A unique mix of skills in screenwriting and diving saw Bulli’s John Garvin called on by Hollywood royalty to work on one of the greatest challenges in the world.
When a seemingly insurmountable challenge arises, it is often referred to as a "personal Everest" - a mammoth undertaking, looming ominous, shadowy and intimidating.
There was, literally, a whole new measurement needed for what Bulli diving expert John Garvin and a ragtag crew of engineers chaired by blockbuster filmmaker James Cameron accomplished in reaching the bottom of the Mariana Trench, the deepest part of the world's ocean - a hole so deep, Mount Everest would fit inside it with two kilometres to spare.
John Garvin resides in the foothills of Bulli, half a world away from the tiny coastal village in Cornwall, England, where he was born. Spending childhood weekends snorkelling off the United Kingdom's southern coast was the spark for a lifelong love affair with the ocean.
"Diving lets me relax. No matter how stressful life is, you can submerge into this incredible other world where everything else is left on the surface," Garvin says.
"I come out of the water very relaxed, my shoulders have dropped a few inches. Maybe it's because there's no mobile phones under water."
Garvin today works as a screenwriter and was previously a successful theatre actor. He once starred in The Buddy Holly Story, playing the lead role of the '50s entertainer, and would find his later life continually and surprisingly interweaving his two passions of diving and drama.
Garvin's early career was spent teaching diving in the Turks and Caicos Islands, a small Caribbean island chain east of Cuba. His speciality was the use of oxygen recycling rebreathing systems.
The apparatus would be a lynchpin in the success of the Deepsea Challenger submersible, the tiny vessel which, in 2012, became just the second manned vehicle to plunge 11,000 metres to reach Challenger Deep, the lowest point of the Mariana Trench off Guam.
"A rebreather system is not like scuba. It recycles a diver's breath to let them stay down much longer," Garvin says.
"It has been around since before scuba, but only since the end of the 1990s did it become affordable enough, and the technology advanced enough, to be used widely. Most underwater nature or feature films are shot by cameramen using these systems."
Garvin kept his pen busy writing screenplays while working as a diving instructor and cave diver. With brother-in-law Andrew Wight, he wrote box office smash Sanctum, starring Richard Roxburgh. The story of a cave diver in Papua New Guinea, Garvin was brought to the project by the film's executive producer James Cameron, director of Titanic, Avatar and Terminator.
"James wanted a diver who could also write," Garvin says.
"A lot of people have many different careers in their life and this was an example of how two very different careers collided, and gave me the skills to get involved with Deepsea Challenge."
Throughout our conversation, Garvin continually equates the deep-sea mission with space exploration, the Apollo missions to the moon and the space race, and for good reason; scientists say we know more about the surface of the moon than we do about the plunging depths of the ocean.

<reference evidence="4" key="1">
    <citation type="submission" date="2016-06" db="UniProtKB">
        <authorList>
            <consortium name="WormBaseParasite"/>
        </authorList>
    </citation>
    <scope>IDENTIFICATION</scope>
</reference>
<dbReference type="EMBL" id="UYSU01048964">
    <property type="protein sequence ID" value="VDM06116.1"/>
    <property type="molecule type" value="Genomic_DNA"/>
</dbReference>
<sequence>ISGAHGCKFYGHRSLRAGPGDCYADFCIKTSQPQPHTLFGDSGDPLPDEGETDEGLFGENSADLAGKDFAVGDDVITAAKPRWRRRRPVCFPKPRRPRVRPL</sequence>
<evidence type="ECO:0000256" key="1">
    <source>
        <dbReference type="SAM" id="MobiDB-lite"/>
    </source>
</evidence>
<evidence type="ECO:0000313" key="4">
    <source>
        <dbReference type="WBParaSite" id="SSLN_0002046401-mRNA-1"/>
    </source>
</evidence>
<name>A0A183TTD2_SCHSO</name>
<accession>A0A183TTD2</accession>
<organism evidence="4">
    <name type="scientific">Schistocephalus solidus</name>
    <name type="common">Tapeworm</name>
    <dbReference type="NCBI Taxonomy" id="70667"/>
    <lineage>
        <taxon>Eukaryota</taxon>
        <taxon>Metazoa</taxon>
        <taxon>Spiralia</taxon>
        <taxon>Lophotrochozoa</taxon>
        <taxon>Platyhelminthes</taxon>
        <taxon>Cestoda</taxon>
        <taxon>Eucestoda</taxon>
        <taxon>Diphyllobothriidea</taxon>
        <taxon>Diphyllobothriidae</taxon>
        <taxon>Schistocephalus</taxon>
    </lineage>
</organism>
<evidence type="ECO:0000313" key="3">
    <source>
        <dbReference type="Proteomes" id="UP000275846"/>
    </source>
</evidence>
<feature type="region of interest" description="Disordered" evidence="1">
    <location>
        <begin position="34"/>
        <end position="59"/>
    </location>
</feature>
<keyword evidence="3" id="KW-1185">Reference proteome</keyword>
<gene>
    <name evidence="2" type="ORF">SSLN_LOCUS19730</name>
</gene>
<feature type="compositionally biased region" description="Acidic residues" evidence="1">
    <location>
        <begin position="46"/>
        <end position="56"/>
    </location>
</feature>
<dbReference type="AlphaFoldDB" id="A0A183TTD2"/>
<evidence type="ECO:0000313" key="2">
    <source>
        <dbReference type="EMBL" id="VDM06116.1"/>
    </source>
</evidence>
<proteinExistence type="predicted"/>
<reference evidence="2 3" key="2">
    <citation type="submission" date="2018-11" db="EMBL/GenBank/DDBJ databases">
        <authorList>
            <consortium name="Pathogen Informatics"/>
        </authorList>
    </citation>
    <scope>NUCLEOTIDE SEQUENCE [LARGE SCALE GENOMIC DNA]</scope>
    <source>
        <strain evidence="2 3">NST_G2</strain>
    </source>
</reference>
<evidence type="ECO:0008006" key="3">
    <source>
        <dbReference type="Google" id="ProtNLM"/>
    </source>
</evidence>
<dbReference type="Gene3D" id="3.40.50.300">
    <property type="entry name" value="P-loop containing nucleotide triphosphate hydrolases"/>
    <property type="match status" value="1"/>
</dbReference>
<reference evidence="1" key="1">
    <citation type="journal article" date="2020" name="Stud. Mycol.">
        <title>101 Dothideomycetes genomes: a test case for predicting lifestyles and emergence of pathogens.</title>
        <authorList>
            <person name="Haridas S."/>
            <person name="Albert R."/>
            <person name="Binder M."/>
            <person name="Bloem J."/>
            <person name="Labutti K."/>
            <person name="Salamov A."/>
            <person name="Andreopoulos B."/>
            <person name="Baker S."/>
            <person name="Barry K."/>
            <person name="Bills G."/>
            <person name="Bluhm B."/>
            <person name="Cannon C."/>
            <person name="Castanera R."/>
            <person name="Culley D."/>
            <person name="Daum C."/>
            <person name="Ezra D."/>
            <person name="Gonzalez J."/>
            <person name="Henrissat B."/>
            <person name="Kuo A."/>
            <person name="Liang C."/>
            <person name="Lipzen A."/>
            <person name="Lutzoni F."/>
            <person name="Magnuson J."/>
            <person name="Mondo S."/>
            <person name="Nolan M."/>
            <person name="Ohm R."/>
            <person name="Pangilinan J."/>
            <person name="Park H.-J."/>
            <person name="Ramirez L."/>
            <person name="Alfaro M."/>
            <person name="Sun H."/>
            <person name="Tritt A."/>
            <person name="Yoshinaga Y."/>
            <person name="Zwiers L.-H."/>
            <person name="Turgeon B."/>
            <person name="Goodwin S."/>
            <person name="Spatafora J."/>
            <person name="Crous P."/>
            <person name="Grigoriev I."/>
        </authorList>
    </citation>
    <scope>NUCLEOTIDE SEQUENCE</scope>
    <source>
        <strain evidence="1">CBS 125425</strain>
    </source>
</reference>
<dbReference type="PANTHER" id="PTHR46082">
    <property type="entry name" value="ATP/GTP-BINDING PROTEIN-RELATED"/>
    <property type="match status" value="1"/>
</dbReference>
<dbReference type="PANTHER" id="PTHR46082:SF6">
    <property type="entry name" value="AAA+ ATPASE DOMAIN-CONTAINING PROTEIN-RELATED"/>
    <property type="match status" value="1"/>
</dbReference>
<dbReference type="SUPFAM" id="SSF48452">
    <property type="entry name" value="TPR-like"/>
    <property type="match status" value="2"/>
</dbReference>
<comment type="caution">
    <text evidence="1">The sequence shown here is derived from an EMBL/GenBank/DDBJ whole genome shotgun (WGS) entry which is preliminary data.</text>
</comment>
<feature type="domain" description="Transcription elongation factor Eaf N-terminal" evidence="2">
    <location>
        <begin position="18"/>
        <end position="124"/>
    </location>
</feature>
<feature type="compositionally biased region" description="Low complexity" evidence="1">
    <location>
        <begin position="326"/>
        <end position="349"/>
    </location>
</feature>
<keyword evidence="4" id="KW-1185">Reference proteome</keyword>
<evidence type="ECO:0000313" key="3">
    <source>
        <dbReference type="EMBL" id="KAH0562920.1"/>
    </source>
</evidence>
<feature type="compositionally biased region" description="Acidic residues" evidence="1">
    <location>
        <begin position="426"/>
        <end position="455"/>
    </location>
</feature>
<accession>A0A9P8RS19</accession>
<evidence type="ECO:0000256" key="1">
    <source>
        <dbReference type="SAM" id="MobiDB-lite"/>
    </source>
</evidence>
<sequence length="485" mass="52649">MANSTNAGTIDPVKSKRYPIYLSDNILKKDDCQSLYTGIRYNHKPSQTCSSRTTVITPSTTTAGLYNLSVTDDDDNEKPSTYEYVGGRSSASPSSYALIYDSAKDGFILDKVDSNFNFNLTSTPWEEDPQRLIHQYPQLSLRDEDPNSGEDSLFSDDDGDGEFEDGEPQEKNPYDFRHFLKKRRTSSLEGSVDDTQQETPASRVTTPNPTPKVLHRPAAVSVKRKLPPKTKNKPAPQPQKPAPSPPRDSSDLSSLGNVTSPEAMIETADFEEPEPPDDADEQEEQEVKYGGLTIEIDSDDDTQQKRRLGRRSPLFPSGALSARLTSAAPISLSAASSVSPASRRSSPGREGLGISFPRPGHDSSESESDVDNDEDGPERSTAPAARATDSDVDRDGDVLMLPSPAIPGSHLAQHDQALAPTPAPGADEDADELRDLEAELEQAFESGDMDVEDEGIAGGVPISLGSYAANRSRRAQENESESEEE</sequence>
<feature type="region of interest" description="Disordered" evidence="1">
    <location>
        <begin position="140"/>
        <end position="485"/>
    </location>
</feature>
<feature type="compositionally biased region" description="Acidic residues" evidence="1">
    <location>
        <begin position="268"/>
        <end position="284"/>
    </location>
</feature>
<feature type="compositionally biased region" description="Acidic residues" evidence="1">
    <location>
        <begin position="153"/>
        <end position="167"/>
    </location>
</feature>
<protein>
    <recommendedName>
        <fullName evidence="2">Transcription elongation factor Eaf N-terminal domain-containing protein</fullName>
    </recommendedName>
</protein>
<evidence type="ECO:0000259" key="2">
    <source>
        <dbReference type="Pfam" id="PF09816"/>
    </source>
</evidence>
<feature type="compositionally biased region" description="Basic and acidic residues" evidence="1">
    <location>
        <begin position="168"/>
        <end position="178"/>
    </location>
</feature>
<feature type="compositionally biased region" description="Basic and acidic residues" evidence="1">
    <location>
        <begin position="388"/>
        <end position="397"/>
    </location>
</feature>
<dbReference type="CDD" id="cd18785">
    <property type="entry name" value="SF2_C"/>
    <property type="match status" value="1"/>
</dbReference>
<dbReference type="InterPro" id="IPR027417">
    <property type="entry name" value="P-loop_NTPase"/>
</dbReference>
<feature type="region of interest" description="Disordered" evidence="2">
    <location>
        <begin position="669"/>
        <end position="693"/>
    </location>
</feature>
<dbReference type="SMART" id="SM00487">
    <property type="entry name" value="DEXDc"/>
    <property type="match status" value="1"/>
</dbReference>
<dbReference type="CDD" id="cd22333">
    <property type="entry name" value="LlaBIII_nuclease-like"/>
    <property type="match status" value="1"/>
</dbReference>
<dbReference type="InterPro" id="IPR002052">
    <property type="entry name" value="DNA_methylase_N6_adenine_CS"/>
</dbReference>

The mission statement of the DSV (deep submergence vehicle) Deepsea Challenger was simple - reach the bottom of the Mariana Trench, an astonishingly deep section of ocean known as Challenger Deep. Its deepest point is almost 11,000 metres below the surface.
As a comparison, the peak of Mount Everest stands at just 8848 metres.
"Imagine the cruising altitude of a jet. Next time you're on a plane, look down at the ground - that's how deep the trench is," Garvin says.
"It's difficult to comprehend the water pressure at the bottom. It's the equivalent of two armoured vehicles balanced on your fingertip."
The film Deepsea Challenge stands as testament to the sheer monstrosity of the task and the ingenuity and drive of the crew that built and guided the craft to the ocean floor.
The submersible was built in Sydney, in nine months in 2011.
In addition to directing some of the most popular and commercially successful films of all time, James Cameron is also an accomplished and respected deep-sea adventurer, his passion for the deep sparked by earlier films The Abyss and Titanic.
Cameron, the pilot of the vessel, had been chasing the dream since at least 2005; the dream of being the first solo mission, and just the second ever vessel behind the 1960 Italian voyage Trieste to reach the depths of Challenger Deep.
"Jim does these big blockbuster films to fund his true passion, exploration," Garvin says.
Garvin joined the team in 2011. At that stage, the submersible did not exist - the preceding six years had been spent creating a pilot's viewing sphere that could withstand 11 kilometres of water pressure and creating a system that would allow the vessel to float back to the surface.
"When I joined, we just had a metal ball and a recipe for syntactic foam," Garvin says, referencing the complex foam lining the Deepsea Challenger that would give it sufficient buoyancy to reach the surface again.
Such a craft would normally be made over years, in a huge factory by a massive company or even a national navy. Deepsea Challenger was built in secret, in a matter of months, in a sleepy factory sandwiched between a plumbing warehouse and a plant making packing crates, by a team of builders and engineers who had never built a submersible before.